For more commentary on this week's readings, see the Reflections on the Lectionary page, which includes Langknecht's current Living by the Word column as well as past magazine and blog content. For full-text access to all articles, subscribe to the Century.

Several years ago I received from a parishioner a "Jesus Is the Reason for the Season" cookie tin. Every time I reached for a piece of Doris's divinity, I had to read that cheery-angry motto of Christian moralism.

Combine that irritation with the times that December when I was embroiled in versions of the perennial "church Christmas vs. cultural X-mas" confab, and by the time Christmas Eve rolled around I was lathered into a sermon that began, "Jesus is NOT the Reason for the Season." In fact, I ranted, Jesus is horrified that his followers insist that he is. The Son of Man came not to be served but to serve. We are the reason for the season; Christmas has always been "for us and for our salvation."

I still believe that. But let me dial it back. I love everything about Christmas, everything sacred and everything cultural, commercial and familial. What I don't love is our (that is, the church's) lack of awareness that whether we opt for embracing the culture at Christmas or fighting it, we are still too enthralled by something that distracts us from our mission.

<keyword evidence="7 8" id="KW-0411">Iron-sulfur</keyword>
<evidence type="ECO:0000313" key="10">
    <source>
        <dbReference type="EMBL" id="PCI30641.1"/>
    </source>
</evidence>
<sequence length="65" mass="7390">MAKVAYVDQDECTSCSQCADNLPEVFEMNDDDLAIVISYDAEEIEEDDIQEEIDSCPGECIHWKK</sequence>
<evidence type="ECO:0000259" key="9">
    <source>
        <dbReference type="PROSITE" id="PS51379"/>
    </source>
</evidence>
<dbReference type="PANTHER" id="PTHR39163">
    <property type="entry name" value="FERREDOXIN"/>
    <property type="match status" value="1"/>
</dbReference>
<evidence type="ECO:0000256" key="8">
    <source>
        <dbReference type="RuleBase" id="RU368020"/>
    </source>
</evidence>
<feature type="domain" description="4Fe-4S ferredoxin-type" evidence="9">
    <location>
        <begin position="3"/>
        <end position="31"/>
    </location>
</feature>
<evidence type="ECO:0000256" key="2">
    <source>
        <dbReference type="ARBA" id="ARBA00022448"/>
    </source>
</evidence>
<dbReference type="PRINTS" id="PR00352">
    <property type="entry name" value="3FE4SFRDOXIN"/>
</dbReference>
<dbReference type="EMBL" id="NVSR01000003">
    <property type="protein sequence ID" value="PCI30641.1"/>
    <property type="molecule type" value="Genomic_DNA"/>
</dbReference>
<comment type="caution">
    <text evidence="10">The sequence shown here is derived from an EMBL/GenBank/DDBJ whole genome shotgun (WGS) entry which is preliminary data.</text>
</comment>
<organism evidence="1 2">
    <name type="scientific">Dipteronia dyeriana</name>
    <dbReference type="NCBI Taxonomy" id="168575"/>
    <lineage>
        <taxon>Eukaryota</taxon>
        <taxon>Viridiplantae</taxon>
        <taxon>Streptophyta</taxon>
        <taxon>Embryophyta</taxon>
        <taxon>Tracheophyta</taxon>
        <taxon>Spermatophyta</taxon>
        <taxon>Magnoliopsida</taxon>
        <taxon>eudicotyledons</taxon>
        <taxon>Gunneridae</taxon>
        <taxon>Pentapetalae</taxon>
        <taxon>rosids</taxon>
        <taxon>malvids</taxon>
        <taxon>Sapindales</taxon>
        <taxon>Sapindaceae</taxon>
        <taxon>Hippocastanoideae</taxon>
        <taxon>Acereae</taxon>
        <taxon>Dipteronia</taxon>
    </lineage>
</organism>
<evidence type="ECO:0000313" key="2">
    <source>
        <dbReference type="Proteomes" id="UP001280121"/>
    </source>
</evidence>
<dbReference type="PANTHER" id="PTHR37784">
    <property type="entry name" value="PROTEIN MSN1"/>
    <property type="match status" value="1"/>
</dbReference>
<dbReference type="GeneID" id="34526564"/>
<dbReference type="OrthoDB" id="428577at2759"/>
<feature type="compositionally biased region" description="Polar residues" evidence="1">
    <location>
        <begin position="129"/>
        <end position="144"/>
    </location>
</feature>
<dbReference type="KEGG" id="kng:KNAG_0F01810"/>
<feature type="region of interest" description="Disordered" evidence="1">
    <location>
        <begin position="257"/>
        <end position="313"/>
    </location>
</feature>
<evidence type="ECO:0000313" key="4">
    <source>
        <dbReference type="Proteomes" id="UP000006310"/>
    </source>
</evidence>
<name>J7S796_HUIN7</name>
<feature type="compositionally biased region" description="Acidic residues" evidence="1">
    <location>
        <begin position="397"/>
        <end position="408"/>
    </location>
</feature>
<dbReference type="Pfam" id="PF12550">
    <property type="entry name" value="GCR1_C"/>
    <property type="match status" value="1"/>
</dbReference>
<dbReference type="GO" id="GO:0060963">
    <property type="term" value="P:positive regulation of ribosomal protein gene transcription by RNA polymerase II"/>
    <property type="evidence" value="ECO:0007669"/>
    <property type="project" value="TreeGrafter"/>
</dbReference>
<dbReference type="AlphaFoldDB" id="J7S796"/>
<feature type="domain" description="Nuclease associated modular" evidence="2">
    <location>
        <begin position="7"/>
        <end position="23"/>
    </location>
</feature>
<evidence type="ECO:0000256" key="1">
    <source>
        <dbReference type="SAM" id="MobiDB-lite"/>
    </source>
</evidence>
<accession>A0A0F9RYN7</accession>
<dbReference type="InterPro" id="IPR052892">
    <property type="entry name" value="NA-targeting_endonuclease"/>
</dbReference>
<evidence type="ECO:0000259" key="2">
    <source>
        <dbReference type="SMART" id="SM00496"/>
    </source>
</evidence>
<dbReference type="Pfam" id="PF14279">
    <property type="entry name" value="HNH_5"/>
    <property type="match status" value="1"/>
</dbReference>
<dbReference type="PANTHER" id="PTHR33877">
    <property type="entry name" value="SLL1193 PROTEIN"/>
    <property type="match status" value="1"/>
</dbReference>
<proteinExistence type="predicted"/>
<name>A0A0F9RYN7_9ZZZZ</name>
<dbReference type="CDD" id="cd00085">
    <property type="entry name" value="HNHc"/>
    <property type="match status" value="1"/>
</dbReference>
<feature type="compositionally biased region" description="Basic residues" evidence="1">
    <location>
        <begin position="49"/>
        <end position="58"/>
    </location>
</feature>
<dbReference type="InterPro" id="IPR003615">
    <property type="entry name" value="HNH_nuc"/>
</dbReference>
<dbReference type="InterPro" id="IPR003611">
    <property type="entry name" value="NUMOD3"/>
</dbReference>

I chose the reading from Titus as the starting point for my lectionary column in the Century (subscription required). I wanted to think about Christmas through the lens of an unfamiliar prompt. On the one hand, the high moralistic tone of "Jesus is the Reason ..." would be right at home with much of the content in Titus. On the other hand, I felt invited by Titus to think about Christmas as a post-resurrection Christian who wants to hear what the grown-up Jesus has to teach us about incarnation.

When I'm sitting in the pew on December 25, I'll be glad to revel in the glow with lyrics provided by Isaiah and Luke. But I'd like to hear a sermon that imagines what the crucified one can teach us about being the incarnate body of Christ for the world.

Henry J. Langknecht

Henry J. Langknecht is associate professor of homiletics and Christian communication at Trinity Lutheran Seminary in Columbus, Ohio.

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